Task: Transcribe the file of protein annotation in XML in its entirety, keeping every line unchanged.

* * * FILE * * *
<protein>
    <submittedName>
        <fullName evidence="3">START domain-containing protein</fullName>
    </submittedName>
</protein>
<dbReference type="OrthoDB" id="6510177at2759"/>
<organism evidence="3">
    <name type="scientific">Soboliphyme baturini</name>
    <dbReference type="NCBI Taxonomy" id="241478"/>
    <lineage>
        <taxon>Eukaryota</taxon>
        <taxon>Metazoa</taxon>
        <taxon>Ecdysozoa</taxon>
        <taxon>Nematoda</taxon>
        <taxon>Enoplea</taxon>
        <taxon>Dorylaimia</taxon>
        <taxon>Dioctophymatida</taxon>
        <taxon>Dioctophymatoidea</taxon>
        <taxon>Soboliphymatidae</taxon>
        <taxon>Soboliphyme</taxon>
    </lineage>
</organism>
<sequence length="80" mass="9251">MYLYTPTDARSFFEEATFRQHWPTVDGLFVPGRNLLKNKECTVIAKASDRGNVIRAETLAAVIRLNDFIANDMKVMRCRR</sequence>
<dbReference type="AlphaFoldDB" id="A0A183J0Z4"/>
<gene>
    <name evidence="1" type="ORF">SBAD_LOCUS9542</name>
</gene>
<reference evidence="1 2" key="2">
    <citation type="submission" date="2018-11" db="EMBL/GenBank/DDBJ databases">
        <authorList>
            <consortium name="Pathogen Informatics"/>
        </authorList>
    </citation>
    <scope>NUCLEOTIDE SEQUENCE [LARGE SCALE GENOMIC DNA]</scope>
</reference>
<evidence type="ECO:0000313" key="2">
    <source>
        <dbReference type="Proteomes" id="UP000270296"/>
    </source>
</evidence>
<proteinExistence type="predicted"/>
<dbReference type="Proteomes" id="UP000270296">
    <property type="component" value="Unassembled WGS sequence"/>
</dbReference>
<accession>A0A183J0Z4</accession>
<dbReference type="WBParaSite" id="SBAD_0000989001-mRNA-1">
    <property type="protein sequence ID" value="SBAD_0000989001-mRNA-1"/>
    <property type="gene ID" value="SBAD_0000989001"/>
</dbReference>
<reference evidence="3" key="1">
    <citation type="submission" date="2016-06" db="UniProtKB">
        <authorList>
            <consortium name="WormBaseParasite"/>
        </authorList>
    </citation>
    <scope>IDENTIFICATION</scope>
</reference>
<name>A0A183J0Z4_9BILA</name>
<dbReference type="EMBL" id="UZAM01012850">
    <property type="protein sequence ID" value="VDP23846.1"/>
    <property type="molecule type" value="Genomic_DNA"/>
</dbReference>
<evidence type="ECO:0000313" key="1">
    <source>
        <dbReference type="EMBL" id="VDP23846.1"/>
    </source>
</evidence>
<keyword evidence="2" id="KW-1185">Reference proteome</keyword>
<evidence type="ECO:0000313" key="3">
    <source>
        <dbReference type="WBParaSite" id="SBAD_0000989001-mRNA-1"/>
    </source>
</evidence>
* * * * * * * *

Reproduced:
<protein>
    <submittedName>
        <fullName evidence="3">START domain-containing protein</fullName>
    </submittedName>
</protein>
<dbReference type="OrthoDB" id="6510177at2759"/>
<organism evidence="3">
    <name type="scientific">Soboliphyme baturini</name>
    <dbReference type="NCBI Taxonomy" id="241478"/>
    <lineage>
        <taxon>Eukaryota</taxon>
        <taxon>Metazoa</taxon>
        <taxon>Ecdysozoa</taxon>
        <taxon>Nematoda</taxon>
        <taxon>Enoplea</taxon>
        <taxon>Dorylaimia</taxon>
        <taxon>Dioctophymatida</taxon>
        <taxon>Dioctophymatoidea</taxon>
        <taxon>Soboliphymatidae</taxon>
        <taxon>Soboliphyme</taxon>
    </lineage>
</organism>
<sequence length="80" mass="9251">MYLYTPTDARSFFEEATFRQHWPTVDGLFVPGRNLLKNKECTVIAKASDRGNVIRAETLAAVIRLNDFIANDMKVMRCRR</sequence>
<dbReference type="AlphaFoldDB" id="A0A183J0Z4"/>
<gene>
    <name evidence="1" type="ORF">SBAD_LOCUS9542</name>
</gene>
<reference evidence="1 2" key="2">
    <citation type="submission" date="2018-11" db="EMBL/GenBank/DDBJ databases">
        <authorList>
            <consortium name="Pathogen Informatics"/>
        </authorList>
    </citation>
    <scope>NUCLEOTIDE SEQUENCE [LARGE SCALE GENOMIC DNA]</scope>
</reference>
<evidence type="ECO:0000313" key="2">
    <source>
        <dbReference type="Proteomes" id="UP000270296"/>
    </source>
</evidence>
<proteinExistence type="predicted"/>
<dbReference type="Proteomes" id="UP000270296">
    <property type="component" value="Unassembled WGS sequence"/>
</dbReference>
<accession>A0A183J0Z4</accession>
<dbReference type="WBParaSite" id="SBAD_0000989001-mRNA-1">
    <property type="protein sequence ID" value="SBAD_0000989001-mRNA-1"/>
    <property type="gene ID" value="SBAD_0000989001"/>
</dbReference>
<reference evidence="3" key="1">
    <citation type="submission" date="2016-06" db="UniProtKB">
        <authorList>
            <consortium name="WormBaseParasite"/>
        </authorList>
    </citation>
    <scope>IDENTIFICATION</scope>
</reference>
<name>A0A183J0Z4_9BILA</name>
<dbReference type="EMBL" id="UZAM01012850">
    <property type="protein sequence ID" value="VDP23846.1"/>
    <property type="molecule type" value="Genomic_DNA"/>
</dbReference>
<evidence type="ECO:0000313" key="1">
    <source>
        <dbReference type="EMBL" id="VDP23846.1"/>
    </source>
</evidence>
<keyword evidence="2" id="KW-1185">Reference proteome</keyword>
<evidence type="ECO:0000313" key="3">
    <source>
        <dbReference type="WBParaSite" id="SBAD_0000989001-mRNA-1"/>
    </source>
</evidence>